During the period extending between 1949 and 1956, inclusive, 274 original full-pile and frame-type bents were replaced with full-pile treated pine bents, and steel stringers having a total length of approximately 5,800 feet were applied. At the time of the accident the carrier's replacement program for 1957 indicated that 93 bents were to be replaced and that steel stringers having a total length of 400 feet were to be applied during that year. If the 1957 rate of replacement of bents is maintained in the future, it would require 19 years for the replacement of all original full-pile and frame-type bents.

Although this Commission has no jurisdiction over the maintenance and repair of bridges or trestles, our investigation discloses that through lack of maintenance the piling of this trestle is deteriorated to a dangerous degree.

Cause

This accident was caused by failure of a trestle.

It is recommended:

1.                                                             That the Norfolk Southern Railway Company immediately arrange for a thorough and systematic inspection of the trestle by competent engineers to determine the present overall condition of the entire structure and Its ability to withstand the traffic loads to which it may be subjected.

2.                                                             That any member of the structure disclosed by this inspection to have deteriorated to such an extent that it can no longer be relied upon to perform its intended function, as well as those portions of the trestle found during the investigation of this accident, some of which are Illustrated in this report, to be in such an advanced state of deterioration as obviously to necessitate their renewal, be replaced immediately, in order to preclude the possibility of recurrence of the type of failure that resulted in collapse of the structure.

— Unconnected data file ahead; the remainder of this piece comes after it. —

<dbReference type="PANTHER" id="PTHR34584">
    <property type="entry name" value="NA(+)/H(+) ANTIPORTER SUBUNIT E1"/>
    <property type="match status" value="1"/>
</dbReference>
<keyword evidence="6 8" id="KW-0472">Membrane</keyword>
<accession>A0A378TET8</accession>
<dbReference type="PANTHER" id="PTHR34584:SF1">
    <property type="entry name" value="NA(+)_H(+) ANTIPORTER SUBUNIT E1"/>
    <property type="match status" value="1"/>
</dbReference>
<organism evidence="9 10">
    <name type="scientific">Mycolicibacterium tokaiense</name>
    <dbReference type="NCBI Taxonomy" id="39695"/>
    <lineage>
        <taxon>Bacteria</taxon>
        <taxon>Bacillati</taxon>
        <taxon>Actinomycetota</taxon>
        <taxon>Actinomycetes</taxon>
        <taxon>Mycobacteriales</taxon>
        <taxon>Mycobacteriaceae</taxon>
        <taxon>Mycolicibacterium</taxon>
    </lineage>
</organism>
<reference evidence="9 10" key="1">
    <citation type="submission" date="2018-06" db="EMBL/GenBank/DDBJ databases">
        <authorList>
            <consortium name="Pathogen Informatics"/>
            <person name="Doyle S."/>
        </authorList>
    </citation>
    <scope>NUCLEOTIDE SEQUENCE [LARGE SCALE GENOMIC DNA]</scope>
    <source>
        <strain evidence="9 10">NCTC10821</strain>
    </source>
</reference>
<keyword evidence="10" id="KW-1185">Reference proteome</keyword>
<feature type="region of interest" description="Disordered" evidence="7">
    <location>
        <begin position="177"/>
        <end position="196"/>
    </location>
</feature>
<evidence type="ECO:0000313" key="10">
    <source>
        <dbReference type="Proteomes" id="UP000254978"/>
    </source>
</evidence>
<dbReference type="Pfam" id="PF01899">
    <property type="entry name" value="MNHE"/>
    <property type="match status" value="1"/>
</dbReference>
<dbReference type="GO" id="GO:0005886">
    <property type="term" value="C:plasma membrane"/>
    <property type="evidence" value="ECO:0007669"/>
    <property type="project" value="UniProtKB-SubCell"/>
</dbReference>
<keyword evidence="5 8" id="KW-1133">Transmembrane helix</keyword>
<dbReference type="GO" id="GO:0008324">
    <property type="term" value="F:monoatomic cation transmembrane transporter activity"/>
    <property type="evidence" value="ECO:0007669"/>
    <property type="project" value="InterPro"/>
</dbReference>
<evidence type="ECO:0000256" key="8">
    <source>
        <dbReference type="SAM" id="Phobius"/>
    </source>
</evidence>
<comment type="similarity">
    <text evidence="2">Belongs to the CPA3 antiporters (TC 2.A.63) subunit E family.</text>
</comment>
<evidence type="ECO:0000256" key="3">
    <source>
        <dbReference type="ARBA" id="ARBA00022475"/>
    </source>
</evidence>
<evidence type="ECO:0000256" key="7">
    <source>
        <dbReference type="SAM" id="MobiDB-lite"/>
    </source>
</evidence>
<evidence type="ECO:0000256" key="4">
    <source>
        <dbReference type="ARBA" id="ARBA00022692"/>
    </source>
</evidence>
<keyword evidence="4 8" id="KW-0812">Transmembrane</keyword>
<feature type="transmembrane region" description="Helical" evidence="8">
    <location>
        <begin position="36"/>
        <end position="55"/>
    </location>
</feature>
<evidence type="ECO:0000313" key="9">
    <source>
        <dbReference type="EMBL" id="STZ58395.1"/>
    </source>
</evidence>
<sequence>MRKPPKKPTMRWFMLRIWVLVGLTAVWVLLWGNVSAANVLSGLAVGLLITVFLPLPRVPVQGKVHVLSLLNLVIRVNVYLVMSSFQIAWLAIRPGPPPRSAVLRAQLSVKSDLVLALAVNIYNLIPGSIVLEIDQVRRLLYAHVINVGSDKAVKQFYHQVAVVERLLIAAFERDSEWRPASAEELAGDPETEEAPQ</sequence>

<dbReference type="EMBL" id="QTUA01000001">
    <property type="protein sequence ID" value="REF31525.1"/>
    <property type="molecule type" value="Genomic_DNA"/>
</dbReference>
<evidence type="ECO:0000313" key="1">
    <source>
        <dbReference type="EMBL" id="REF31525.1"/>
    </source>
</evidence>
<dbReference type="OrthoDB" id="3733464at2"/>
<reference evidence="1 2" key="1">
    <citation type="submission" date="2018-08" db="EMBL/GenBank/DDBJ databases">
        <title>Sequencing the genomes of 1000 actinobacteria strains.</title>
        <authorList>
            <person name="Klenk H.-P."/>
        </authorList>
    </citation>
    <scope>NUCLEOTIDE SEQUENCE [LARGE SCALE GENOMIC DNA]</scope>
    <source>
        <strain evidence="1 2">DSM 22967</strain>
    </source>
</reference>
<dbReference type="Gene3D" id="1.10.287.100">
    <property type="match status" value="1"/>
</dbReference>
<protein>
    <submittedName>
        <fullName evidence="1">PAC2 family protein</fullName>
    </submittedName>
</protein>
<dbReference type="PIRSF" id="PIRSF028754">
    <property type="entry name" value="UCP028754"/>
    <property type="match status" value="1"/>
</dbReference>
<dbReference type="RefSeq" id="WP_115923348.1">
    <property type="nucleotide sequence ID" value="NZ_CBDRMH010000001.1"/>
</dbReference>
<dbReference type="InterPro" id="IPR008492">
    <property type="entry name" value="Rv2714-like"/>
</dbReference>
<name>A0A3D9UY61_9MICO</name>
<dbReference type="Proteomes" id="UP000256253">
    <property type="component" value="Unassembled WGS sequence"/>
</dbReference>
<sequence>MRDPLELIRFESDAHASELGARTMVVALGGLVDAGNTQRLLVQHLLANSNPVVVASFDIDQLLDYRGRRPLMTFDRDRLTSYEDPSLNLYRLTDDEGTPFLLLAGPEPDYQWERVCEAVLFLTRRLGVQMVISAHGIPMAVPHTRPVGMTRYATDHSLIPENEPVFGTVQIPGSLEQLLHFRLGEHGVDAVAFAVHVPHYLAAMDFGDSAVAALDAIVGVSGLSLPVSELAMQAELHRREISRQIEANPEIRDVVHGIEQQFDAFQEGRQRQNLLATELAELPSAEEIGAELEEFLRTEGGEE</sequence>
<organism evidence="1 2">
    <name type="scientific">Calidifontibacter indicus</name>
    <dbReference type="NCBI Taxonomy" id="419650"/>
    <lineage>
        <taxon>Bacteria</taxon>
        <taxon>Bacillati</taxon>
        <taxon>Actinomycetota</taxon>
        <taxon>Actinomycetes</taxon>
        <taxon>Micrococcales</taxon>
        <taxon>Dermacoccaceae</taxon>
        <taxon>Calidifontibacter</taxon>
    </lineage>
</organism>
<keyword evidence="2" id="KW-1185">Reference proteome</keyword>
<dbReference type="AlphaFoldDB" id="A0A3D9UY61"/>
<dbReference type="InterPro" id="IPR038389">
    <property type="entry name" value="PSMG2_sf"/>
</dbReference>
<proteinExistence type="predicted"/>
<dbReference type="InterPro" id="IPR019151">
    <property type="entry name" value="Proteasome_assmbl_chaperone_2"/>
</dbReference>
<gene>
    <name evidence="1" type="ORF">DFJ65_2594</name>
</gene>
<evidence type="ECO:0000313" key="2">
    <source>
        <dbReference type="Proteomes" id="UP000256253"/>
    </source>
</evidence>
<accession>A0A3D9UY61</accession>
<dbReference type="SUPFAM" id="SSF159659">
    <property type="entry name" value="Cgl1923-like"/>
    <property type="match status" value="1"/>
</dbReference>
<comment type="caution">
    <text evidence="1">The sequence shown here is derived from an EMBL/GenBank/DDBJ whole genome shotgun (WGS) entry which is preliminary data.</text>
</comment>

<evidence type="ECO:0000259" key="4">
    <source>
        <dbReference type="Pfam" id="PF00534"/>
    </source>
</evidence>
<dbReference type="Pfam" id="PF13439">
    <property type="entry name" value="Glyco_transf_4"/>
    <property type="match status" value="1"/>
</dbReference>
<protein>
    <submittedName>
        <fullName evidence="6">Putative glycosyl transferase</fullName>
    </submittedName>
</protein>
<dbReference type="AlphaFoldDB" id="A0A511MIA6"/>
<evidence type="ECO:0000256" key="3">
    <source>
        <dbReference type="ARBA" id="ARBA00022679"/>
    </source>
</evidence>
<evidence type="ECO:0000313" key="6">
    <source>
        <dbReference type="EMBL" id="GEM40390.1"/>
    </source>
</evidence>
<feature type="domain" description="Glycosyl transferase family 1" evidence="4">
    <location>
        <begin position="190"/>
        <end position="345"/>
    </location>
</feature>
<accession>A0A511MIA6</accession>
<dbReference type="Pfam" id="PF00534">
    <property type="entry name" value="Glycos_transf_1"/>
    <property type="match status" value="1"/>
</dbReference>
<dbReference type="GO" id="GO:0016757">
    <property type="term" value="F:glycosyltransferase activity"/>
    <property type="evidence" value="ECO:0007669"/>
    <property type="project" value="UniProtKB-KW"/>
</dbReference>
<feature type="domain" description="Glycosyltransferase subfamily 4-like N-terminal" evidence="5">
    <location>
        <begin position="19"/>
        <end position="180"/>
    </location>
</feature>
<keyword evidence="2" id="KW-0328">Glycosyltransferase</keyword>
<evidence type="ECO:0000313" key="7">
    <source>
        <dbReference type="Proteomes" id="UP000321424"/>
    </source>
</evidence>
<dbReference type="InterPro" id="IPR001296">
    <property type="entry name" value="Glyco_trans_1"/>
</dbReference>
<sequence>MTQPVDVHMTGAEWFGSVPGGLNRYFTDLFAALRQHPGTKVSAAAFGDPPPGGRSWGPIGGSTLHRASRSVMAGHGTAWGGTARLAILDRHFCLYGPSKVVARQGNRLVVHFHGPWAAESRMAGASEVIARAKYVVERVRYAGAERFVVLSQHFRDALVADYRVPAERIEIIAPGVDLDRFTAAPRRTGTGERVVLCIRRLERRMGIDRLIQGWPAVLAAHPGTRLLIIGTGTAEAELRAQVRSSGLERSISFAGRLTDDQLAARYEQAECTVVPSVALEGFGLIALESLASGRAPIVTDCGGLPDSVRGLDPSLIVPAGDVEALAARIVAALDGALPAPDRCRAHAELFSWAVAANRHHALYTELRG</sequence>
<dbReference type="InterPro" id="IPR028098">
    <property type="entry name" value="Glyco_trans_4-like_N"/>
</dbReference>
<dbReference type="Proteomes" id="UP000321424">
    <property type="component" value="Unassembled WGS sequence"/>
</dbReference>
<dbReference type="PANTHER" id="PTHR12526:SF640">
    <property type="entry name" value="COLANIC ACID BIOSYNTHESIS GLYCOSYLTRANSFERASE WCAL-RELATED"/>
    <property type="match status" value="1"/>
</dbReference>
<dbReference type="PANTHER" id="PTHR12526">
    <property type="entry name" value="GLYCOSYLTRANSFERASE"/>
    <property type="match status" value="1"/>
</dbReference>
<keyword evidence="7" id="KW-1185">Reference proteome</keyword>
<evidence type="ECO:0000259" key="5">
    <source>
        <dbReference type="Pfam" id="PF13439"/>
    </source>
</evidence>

3.                                                             That the carrier immediately initiate an adequate maintenance program, including frequent periodic inspections of the entire structure by competent personnel, to insure that the trestle is maintained at all times in safe and suitable condition to carry the traffic which operates over it.

Dated at Washington, D. C., this twenty-fifth day or September, 1957.

By the Commission, Commissioner Tuggle.

(SEAL)                                                   HAROLD D. McCOY,

Secretary.

Plate 1

Plate 1. Showing the extent of decay found at the bottom end of a better post of one of the frame-type bents involved in the accident.

Plate 2

Plate 2. Showing failure of the east outside batter pile of an original full-pile bent because of decay; also shown longitudinal split.

Plate 3

Plate 3. Showing extent of decay in other piles of the original full-pile bent shown in Plate 2.

Plate 4

Plate 4. Showing outside batter piles of frame-type bents which have moved from proper location or are missing.

Plate 5

Plate 5. The top of the outside batter pile in the foreground had deteriorated to the extent that the base sill is not bearing on it. Note that the nearest point of support on the base sill is provided by the pile under the plum post.

Plate 6

Plate 6

Plate 7

Plate 7 Showing failure of base sills of frame-type bents because of deterioration of the tops of the outside batter piles.

FOOT NOTE

1. Under authority of section 17 (2) of the Interstate Commerce Act the above-entitled proceeding was referred by the Commission to Commissioner Tuggle for consideration and disposition.